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updated: 3/21/2014 5:44 AM

Unions face big decision -- how hard to back Quinn

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  • Teachers picket in Streamwood last year to protest cuts to their pension benefits.

       Teachers picket in Streamwood last year to protest cuts to their pension benefits.
    John Starks | Staff Photographer

 
 

Looking to November, Illinois public union leaders whose candidate narrowly lost on primary night won't have to pick between Democratic Gov. Pat Quinn and Republican businessman Bruce Rauner.

After all, it's clear how they feel about Rauner, a candidate who criticized the influence of "government union bosses" in Springfield at every turn on his way to winning the Republican nomination Tuesday.

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"Rauner would make Scott Walker look like FDR," Illinois Federation of Teachers President Dan Montgomery said Thursday.

The question facing Montgomery and the hundreds of thousands of teachers, state workers and other public employees in November is whether to work hard for Quinn.

In a likely historic race for governor, that decision could be a big one.

Dillard showed why

One of the key potential lessons from Tuesday night was that the major Illinois institutions that backed state Sen. Kirk Dillard of Hinsdale for governor -- teacher unions and the Illinois State Rifle Association, for example -- are pretty good at getting their members to vote.

TV ads are great. Debates are great. You need to get your message to people.

But then they need to go vote.

With the backing of the state's two biggest teachers union and the biggest state employees union, Dillard came within a whiff of Rauner despite Rauner being on TV and radio constantly for months.

"Dillard got very close to winning a race that we got in very late," Montgomery said.

Not an easy call

Union leaders fought a major multiyear battle with Quinn over their members' pension benefits, and that's why going all-in for him might not be an easy call despite their distaste for Rauner.

The governor pushed for and signed a law cutting public pension benefits in December.

A blow to their long-term retirement security pushed by a guy many of them work for was a tough thing to stomach for a lot of public-sector workers.

"There is no question Gov. Quinn has been very difficult for our members," Montgomery said.

"But it's a new season." he said.

Quinn's hope

Reporter Marty Hobe caught up with Quinn as he left the Illinois House Thursday and asked him if he expected public unions to support him in November.

"Yeah, I think they will," Quinn said before bolting down some stairs back to his office. "Sure."

Rauschenberger return?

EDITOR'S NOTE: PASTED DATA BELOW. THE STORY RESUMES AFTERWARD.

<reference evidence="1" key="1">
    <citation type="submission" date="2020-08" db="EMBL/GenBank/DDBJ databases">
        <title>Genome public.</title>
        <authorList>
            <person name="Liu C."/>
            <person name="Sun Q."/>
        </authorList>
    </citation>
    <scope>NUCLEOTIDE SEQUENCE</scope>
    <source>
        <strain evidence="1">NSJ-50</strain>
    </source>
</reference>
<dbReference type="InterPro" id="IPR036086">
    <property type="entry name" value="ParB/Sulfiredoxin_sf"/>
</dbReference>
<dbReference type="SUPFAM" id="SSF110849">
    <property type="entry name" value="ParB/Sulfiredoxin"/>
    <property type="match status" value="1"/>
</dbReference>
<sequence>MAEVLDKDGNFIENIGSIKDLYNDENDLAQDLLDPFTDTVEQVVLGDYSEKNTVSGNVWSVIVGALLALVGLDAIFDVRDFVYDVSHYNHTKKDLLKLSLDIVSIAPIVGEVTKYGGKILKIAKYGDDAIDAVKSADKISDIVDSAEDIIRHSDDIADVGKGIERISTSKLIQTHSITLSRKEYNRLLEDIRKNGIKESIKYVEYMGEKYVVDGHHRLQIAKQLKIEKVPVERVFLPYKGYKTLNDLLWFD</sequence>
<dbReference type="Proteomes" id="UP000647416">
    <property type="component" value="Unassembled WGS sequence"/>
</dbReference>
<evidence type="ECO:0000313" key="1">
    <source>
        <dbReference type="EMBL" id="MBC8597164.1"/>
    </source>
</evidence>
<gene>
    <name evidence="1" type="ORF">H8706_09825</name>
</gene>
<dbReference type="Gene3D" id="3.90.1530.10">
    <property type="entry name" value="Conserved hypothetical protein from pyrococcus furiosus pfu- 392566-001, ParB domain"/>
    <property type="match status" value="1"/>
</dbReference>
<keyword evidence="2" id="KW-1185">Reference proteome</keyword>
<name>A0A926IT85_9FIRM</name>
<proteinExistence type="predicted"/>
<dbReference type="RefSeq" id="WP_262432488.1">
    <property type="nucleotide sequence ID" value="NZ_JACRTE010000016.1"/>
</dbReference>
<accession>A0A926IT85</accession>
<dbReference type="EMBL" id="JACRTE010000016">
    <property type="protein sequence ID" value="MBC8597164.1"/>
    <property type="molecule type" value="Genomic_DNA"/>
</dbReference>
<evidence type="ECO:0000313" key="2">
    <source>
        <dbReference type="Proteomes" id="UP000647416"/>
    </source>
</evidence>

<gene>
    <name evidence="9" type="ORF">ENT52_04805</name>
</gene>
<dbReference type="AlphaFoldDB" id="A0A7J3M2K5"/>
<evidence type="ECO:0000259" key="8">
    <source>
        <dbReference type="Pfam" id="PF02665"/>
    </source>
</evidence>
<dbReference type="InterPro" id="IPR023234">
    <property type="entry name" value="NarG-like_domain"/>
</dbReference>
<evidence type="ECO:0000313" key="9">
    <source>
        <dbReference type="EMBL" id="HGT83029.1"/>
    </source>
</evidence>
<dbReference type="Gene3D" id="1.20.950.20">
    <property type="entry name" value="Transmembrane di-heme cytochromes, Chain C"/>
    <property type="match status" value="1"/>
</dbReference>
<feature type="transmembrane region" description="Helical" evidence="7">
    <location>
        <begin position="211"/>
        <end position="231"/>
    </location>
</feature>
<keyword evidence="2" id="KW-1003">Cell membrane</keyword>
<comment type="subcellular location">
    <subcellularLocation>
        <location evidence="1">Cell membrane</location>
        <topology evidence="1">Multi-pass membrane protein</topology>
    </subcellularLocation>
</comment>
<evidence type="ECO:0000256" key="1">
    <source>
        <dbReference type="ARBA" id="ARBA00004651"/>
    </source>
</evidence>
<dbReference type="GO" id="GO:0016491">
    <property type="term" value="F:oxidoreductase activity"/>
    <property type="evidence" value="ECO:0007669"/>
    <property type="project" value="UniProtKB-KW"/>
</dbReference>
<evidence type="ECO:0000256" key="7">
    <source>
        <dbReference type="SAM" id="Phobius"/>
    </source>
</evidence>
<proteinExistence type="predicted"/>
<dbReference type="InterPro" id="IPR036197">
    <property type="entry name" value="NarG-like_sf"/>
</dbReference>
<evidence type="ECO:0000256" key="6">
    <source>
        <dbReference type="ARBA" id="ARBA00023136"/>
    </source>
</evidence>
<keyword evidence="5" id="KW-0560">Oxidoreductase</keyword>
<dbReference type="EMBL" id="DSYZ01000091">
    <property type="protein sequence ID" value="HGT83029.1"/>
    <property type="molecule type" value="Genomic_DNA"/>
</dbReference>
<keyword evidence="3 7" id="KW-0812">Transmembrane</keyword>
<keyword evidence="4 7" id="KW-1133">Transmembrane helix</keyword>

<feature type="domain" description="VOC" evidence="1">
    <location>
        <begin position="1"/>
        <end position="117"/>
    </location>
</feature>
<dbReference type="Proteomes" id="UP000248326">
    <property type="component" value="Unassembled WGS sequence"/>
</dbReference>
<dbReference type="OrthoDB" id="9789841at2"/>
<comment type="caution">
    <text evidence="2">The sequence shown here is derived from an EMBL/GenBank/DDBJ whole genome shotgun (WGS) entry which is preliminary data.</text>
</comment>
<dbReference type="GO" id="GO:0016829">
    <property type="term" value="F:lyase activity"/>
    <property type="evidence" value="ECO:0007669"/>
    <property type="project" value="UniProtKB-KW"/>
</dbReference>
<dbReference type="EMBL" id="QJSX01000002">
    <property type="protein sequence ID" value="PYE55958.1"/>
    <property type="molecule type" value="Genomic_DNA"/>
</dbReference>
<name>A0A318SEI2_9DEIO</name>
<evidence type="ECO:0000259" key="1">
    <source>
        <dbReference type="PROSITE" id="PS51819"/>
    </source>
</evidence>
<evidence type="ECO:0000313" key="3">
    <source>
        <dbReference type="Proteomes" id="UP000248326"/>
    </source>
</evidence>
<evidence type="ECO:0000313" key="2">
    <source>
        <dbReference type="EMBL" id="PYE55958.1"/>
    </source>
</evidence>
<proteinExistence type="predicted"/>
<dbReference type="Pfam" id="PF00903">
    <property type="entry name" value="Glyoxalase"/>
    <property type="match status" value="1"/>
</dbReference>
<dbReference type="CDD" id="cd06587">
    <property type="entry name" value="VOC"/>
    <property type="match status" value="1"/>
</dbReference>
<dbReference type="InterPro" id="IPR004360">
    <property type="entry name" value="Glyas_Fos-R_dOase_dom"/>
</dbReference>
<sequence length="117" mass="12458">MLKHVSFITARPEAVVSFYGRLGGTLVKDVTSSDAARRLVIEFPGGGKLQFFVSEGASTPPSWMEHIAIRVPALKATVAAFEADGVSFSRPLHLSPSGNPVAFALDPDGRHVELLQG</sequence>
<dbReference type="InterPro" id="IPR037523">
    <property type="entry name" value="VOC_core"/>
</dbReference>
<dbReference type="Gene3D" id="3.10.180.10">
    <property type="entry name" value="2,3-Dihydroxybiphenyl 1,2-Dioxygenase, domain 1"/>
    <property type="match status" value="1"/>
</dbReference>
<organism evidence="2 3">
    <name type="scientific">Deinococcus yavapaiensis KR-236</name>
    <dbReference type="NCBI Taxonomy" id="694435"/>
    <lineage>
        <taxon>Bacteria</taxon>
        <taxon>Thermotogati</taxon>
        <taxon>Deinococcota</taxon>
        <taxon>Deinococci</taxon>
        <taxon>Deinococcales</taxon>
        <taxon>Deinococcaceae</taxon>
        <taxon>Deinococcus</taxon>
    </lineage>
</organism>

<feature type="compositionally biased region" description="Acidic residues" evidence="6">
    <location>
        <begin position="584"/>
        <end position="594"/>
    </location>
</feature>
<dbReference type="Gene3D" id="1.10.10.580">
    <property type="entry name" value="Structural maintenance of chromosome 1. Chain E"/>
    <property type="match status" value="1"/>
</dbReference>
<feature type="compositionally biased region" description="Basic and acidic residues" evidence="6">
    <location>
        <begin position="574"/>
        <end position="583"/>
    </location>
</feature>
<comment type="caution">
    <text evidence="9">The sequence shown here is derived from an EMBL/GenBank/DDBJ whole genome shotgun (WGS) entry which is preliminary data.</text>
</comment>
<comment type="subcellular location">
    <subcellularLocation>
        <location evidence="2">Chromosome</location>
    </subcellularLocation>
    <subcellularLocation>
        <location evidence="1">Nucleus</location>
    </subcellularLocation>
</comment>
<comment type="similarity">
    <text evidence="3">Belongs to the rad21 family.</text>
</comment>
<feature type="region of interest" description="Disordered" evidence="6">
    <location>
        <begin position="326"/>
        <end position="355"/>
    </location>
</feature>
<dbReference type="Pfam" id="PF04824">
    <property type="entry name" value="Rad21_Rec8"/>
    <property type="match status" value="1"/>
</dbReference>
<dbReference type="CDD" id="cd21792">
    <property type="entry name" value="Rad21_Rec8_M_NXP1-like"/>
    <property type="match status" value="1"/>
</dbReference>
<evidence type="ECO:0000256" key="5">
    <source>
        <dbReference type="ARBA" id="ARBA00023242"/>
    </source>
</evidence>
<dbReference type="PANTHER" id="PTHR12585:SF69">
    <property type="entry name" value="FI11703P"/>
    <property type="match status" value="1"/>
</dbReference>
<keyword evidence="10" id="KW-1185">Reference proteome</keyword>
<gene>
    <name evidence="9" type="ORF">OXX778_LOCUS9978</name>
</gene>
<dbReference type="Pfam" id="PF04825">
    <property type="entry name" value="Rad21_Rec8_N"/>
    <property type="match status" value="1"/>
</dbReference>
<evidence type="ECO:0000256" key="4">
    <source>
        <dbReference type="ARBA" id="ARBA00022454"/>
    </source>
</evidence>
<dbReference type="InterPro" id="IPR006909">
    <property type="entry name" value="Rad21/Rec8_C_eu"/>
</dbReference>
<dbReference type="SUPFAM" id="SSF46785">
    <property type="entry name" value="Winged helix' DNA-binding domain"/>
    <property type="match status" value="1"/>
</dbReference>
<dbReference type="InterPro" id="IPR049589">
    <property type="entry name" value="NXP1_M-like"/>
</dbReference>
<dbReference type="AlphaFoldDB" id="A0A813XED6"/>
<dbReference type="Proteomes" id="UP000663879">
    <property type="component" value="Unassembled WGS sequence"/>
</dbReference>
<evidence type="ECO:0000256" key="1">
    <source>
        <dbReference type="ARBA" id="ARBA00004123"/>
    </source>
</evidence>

With the surprise resignation of Democrat Keith Farnham from the Illinois House this week days after federal agents searched his home and office, speculation has grown about what might happen to the Elgin-based legislative seat in November.

Former state Sen. Steve Rauschenberger said he's been approached by some Republicans about possibly being the GOP candidate. No Republican has filed to run for the seat, but party leaders could appoint one.

"I said I would give it some thought, but I doubt it," he said.

The longtime state lawmaker said he'd prefer to see a younger candidate.

Farnham, who said he resigned for health reasons, faced tough campaigns early in his career but a new legislative map has made the district Democratic-leaning.

Still, Rauschenberger argues a resignation and the lack of an incumbent makes the seat ripe for a good race.

"It gives the community a chance to kind of re-evaluate," he said.

Looking back

Northbrook attorney Steve Kim was back to work this week after his months as Illinois Treasurer Dan Rutherford's running mate, an experience he called a "very difficult campaign."

Kim praised Rutherford, though, for how he handled accusations of sexual harassment made by a former employee, which Rutherford insists are baseless.

Kim said the Chenoa Republican didn't send out a memo to staff and volunteers denying the accusations but instead reached out to talk to people individually.

"He will make that call one-on-one and say, 'Hey, thank you for your help.'" Kim said. "That means a lot to people."

Kim, who ran for attorney general in 2010, says he doesn't know what specifically is next for him in politics, though he plans to stay active and help push for changes in how political boundaries are drawn every decade.

Still waiting

The taxpayer-funded independent investigation into the accusations remain a secret despite the primary campaign's end.

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